The key to the resolving the tension between being sales-driven and a customer-centric culture in the case of salesforce.com is how they present their vision. They rely on it more so than any other company I’ve ever seen in the information technology world. How does that work?
The Vision and the Visionary
Marc Benioff’s keynotes at salesforce conferences are unlike any other in the entire industry – with perhaps the exception of a John Chamber’s keynote – at least in the past. He is focused on the salesforce vision and he presents it in the form of stories, of narratives, told by him, his customers, and some of his staff. But what he does, as a masterful speaker is make the vision something that anyone in the audience (obviously predisposed to salesforce already or they wouldn’t be there) can actually picture themselves a part of.
He does something that for many years has been the benchmark for me of all leadership – which is to successfully present your (the leaders/speaker/visionary/company rep) ideas in “their” (the audience live or imagined) metaphor. Here’s what I mean (more pontificating):
Every human being on this planet is unique. They have different hopes, dreams, stresses, fears, ideas, and ideals. They will respond differently than someone else to a similar set of circumstances. Different things and combinations of things move them. Thus, each of us, as humans, thinks differently – and with metaphors that are suited to us as unique creatures. The problem is how does a leader get across ideas that are likely to be interpreted differently by every single person who is hearing them or seeing them? The solution is to create what I call a “commonwealth of self-interest” – a set of ideas that resonate more generally based on the individual interests of the audience (not a general demographic swath) with the knowledge that there will simply always be people who don’t “get” it. And they are acceptable casualties.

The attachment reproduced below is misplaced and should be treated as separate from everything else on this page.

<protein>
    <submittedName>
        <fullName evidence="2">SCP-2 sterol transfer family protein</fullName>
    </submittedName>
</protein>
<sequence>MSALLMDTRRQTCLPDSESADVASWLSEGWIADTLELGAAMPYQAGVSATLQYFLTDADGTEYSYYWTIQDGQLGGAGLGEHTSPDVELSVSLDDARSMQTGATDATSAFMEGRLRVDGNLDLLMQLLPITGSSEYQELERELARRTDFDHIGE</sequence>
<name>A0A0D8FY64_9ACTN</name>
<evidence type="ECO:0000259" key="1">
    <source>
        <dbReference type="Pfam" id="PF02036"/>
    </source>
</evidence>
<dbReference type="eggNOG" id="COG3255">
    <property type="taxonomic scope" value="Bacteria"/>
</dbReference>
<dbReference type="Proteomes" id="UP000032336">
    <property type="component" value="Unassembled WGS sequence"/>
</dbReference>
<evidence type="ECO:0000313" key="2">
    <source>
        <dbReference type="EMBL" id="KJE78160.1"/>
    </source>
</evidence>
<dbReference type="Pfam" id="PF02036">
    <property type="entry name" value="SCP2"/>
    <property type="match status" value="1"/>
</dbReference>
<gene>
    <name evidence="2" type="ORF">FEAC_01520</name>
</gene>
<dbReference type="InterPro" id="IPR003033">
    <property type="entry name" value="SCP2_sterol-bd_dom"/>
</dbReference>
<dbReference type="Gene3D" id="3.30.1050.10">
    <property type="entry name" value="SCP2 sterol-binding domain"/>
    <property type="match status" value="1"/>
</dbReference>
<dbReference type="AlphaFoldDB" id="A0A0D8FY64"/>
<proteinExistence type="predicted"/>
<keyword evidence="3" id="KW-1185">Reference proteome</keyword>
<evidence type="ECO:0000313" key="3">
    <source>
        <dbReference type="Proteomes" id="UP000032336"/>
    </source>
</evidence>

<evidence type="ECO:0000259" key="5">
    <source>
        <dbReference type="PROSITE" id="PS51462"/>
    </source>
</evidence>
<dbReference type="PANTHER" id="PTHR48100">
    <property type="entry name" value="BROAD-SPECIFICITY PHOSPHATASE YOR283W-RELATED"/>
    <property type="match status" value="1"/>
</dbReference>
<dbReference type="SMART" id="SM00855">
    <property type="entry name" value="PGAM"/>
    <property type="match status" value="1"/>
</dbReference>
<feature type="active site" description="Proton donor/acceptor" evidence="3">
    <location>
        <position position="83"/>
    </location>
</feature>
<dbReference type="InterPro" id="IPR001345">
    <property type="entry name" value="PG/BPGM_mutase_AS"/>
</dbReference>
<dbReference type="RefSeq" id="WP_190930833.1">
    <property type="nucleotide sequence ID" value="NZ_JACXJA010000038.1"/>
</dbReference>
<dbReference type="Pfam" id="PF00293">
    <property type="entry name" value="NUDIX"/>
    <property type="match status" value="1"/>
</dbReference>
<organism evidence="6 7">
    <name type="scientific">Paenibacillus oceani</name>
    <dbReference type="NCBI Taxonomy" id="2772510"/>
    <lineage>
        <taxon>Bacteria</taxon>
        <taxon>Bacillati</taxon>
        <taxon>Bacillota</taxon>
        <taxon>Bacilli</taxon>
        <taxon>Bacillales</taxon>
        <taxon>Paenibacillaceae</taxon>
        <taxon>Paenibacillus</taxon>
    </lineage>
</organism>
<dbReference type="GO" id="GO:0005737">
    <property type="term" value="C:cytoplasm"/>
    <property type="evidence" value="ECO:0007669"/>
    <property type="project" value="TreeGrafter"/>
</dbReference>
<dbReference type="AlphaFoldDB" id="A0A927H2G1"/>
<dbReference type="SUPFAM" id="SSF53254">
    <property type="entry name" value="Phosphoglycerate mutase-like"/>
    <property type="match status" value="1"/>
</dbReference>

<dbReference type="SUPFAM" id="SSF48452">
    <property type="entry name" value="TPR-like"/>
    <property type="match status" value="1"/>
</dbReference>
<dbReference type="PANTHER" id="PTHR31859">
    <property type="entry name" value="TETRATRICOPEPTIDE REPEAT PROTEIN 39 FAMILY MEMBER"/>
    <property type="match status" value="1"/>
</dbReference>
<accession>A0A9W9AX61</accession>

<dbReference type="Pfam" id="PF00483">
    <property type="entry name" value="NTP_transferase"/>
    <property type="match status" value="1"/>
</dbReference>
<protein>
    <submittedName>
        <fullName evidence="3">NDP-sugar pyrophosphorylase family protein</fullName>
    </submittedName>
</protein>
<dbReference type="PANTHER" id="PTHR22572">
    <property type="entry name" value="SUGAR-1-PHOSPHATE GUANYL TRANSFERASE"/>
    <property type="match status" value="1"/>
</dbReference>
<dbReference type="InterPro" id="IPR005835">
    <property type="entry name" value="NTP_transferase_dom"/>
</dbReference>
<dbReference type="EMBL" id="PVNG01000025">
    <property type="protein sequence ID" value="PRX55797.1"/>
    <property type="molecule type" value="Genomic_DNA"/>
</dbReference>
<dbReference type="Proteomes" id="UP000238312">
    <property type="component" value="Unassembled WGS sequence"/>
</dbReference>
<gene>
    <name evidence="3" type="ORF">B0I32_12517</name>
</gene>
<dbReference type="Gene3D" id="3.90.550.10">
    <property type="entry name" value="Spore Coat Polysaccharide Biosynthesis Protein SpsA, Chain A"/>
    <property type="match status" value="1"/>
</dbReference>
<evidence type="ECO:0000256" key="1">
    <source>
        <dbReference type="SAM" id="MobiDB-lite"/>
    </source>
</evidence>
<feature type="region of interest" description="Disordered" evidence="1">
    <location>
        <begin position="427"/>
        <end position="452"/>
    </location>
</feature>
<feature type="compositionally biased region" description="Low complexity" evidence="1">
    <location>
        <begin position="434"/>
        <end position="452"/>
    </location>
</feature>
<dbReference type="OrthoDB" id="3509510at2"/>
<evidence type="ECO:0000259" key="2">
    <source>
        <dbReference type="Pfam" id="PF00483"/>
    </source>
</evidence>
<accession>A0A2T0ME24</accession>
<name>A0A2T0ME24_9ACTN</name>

However, this is easier said than done. It takes something that can personalize the imagination and provide some of the practical experience associated with the ideas so that more individuals than one (so to speak) can not only understand what that leader is saying but see how they could be involved in that idea, too.
That is how you make your vision real to someone who is listening to you.
This storytelling, because that’s what it is, is perhaps the most important talent/skill that a visionary can have. In fact, Optify recently released a study on B2B marketing content trends that found that 81.5% of the respondents said that the most important part of B2B marketing is “engaging and compelling storytelling.” Amen.